Moreover, the app interface and the content are smooth and easy to follow. The app offers challenges and adventures which adds a competitive element to the overall experience.

Given the price point at which it is retailed, a customer might gladly pay for the premium service as it is priced much below the price of the Fitbit tracker devices.

Tracking the ‘Aha’ Moment: Customer Activation Metrics

  • Activation Rate: (No. of active customers / No. of visitors)*100

This is the rate at which your curious visitors become active customers of the product/service. This is a critical indicator of how good your onboarding process has been. A lower activation rate might be an indication that the onboarding experience of your customers could be better. Making changes to the existing onboarding process by identifying the pain points of customers could help in boosting this number.

But if you are experiencing a good or increasing activation rate, then that means that you are on the right track. This is a good indicator that you have been able to provide a good onboarding experience to your customers. It means that you have been successful in convincing potential customers of your product’s value proposition and bringing them to the point where they are willing to take the right action, whatever it is, that signifies activation.

The activation rate, however, will not be able to tell you the reason behind such conversion or non-conversion. To know more about why the activation rate is low, you will have to dig deeper into the data and figure out where the problem is.

  • Sign-up to Subscription Rate: (No. of subscribers / No. of sign-ups)*100

This rate is an indicator of how many customers agree to pay for a subscription after the initial onboarding sign-up process. A higher rate here means that the customers were able to derive value from your product during the trial period.

For instance, music apps such as Spotify, YT Music play ads in between the playlist or at the start of it during the trial period but allow you to enjoy the full range of their music library. This access to their vast music library, even though with interruptions in the form of ads, convinces customers to move from sign-ups to subscriptions.

This rate, again, is only a representation of the quality of the onboarding experience. To know how to get customers to subscribers, you will have to understand the data and get to the root of the problem.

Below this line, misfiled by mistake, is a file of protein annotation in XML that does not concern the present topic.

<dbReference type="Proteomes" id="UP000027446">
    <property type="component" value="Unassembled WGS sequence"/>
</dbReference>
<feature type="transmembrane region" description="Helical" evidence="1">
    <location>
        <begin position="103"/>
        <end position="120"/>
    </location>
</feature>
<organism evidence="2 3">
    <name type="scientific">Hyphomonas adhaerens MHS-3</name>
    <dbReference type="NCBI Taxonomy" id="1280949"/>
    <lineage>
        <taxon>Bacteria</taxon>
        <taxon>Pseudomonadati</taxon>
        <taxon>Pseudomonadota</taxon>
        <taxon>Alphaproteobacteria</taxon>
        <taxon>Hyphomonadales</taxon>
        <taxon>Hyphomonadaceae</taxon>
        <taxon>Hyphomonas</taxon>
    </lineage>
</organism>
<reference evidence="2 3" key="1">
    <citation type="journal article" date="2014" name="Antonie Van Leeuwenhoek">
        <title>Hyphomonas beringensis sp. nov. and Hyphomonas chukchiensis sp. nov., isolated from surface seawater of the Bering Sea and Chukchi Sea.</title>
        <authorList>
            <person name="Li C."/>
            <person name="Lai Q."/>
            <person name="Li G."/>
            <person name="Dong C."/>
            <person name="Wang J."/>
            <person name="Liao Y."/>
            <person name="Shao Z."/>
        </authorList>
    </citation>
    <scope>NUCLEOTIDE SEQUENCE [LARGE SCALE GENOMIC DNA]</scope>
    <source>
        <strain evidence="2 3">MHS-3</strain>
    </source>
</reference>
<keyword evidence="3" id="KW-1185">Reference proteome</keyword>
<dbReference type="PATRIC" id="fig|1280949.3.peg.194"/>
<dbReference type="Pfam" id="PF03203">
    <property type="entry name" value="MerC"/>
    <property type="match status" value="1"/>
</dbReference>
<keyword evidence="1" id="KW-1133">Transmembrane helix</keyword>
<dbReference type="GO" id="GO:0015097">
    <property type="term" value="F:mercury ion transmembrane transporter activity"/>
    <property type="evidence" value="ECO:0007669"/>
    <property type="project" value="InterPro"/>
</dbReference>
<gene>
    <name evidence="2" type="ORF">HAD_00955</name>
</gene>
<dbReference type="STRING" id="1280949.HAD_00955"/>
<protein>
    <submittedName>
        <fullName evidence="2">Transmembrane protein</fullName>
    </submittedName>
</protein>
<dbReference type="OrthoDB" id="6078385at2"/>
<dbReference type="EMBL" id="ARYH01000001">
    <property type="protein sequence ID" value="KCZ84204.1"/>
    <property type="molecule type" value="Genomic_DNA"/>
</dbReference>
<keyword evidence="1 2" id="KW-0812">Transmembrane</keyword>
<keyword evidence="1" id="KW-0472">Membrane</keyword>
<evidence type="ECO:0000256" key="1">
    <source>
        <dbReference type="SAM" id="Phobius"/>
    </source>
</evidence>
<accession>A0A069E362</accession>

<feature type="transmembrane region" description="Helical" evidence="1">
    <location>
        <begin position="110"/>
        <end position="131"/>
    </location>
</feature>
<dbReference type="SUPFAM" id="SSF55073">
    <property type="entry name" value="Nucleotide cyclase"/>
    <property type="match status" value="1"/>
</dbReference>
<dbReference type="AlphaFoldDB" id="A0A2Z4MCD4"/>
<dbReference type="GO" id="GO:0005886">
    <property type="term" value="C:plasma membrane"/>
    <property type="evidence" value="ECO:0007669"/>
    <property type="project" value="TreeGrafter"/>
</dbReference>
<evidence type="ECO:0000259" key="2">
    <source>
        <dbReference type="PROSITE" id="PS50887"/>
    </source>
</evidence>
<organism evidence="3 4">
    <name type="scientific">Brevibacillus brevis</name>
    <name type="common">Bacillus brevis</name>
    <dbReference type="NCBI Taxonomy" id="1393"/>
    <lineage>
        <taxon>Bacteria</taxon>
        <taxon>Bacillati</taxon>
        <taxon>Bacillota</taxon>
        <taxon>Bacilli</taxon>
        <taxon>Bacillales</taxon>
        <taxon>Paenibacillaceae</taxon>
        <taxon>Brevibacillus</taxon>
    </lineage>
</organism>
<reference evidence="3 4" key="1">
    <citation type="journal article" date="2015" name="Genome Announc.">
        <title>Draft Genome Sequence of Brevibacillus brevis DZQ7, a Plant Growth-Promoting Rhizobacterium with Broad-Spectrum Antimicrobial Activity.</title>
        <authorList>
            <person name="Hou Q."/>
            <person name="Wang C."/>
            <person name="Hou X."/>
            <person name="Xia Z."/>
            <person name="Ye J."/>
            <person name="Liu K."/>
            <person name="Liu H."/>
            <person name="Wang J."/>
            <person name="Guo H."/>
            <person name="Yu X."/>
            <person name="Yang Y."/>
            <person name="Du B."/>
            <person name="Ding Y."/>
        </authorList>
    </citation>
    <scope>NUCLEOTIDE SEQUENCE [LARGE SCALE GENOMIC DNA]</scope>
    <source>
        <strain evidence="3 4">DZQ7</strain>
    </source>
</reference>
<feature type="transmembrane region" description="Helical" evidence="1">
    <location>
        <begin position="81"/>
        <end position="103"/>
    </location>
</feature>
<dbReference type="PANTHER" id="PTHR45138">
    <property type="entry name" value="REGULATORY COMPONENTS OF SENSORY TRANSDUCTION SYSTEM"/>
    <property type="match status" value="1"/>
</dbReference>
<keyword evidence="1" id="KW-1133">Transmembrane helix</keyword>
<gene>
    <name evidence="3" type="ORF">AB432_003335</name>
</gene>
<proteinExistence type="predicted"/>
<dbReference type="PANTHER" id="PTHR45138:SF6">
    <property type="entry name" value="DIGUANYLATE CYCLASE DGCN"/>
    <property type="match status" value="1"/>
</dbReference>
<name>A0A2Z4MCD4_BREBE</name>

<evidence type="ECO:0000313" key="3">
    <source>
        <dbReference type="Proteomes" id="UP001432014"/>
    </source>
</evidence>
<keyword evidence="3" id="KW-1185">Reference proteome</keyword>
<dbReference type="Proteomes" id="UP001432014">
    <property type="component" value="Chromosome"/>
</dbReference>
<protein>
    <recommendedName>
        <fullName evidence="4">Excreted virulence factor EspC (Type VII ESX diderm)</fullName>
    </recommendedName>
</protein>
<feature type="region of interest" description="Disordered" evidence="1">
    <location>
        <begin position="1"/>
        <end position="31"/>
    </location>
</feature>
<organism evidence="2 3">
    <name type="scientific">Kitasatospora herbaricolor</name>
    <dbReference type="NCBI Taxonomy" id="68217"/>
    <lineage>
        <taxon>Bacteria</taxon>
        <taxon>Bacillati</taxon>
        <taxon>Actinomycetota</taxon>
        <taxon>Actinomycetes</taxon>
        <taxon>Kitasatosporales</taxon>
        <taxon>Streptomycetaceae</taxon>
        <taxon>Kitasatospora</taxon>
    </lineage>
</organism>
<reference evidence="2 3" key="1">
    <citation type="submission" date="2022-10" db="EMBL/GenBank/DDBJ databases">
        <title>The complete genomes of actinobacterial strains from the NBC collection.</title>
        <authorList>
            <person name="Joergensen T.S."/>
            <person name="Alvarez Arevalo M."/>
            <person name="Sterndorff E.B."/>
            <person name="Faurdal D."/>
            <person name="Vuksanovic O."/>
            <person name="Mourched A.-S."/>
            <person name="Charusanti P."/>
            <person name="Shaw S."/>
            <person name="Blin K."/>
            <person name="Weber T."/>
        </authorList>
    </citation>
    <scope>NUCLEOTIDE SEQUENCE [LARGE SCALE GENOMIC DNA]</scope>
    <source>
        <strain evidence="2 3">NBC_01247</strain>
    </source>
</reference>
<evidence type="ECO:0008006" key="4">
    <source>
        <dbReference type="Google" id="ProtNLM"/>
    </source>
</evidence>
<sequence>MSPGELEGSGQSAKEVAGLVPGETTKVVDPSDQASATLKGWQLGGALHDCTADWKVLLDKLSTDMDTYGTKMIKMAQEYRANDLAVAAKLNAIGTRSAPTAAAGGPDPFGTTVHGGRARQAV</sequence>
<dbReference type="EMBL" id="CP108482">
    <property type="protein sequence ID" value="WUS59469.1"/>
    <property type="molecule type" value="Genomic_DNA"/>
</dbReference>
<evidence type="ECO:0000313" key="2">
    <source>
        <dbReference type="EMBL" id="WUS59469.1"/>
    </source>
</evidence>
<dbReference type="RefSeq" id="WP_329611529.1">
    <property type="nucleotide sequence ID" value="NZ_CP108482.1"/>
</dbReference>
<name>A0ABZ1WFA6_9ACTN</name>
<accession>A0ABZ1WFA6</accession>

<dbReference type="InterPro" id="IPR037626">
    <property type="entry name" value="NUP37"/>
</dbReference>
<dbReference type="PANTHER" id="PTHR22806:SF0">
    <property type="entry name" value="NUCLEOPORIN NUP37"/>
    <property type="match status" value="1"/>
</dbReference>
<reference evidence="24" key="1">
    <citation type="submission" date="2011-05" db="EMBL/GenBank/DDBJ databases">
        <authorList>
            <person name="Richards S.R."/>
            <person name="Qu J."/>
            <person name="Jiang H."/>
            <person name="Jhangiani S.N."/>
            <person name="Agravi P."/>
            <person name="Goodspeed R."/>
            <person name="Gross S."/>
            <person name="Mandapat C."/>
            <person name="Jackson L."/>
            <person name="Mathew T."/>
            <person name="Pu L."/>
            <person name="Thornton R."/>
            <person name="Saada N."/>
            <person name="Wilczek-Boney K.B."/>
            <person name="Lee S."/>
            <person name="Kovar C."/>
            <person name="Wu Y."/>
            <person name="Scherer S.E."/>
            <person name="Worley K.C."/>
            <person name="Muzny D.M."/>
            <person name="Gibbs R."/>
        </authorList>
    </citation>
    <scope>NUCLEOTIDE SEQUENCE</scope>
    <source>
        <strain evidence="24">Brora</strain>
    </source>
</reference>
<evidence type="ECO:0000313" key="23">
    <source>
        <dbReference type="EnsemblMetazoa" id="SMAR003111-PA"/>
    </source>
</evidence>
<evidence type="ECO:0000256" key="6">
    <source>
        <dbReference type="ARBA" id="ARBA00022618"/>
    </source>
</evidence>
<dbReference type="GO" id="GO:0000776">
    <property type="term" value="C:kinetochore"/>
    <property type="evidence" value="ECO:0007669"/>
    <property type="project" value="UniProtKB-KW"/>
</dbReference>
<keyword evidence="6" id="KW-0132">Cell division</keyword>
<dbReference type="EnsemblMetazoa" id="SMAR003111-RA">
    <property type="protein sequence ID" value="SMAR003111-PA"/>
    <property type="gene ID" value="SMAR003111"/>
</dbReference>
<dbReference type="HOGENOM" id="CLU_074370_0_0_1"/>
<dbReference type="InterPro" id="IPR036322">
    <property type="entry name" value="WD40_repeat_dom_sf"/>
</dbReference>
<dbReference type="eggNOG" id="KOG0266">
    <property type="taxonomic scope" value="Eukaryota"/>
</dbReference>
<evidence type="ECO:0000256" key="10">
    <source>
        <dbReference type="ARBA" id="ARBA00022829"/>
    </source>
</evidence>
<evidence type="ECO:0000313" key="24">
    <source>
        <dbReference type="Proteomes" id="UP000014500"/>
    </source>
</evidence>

• Rate of Sign-ups: No. of sign-ups/ No. of visitors)*100

This indicates how many people have liked the app or website and are now interested in receiving content or product updates from you. These are people who visited your app or website, were impressed with it and wanted to sign-up to not miss any updates or announcements.

This means that you are able to showcase the value of your product well. For instance, a well-designed website or app that provides a sneak peek into the type of content available, could help media publications convert visitors into signing up for their newsletters, daily updates, etc. Good content gets valued and is reflected in a high rate of sign ups.

Revisit Metrics Regularly

There might be other metrics that businesses may be employing to track the level of activation and the reasons behind it. Irrespective of the metric used, the key is to keep revisiting the metric to check its progress.

The advantages of regular check-ins with these metrics include the following:

  • It helps you keep track of what is working for the customers and what isn’t.
  • You can make timely interventions and changes to products, features, or in-app experiences so that you don’t lose customers.
  • It keeps you ahead of the competition as you are able to identify customer pain points and resolve them in a timely manner.
  • It gives you deeper insights into changing customer behavior and market trends.

In the next article, we will learn about the next stages of customer lifecycle marketing – Repetition and Habituation.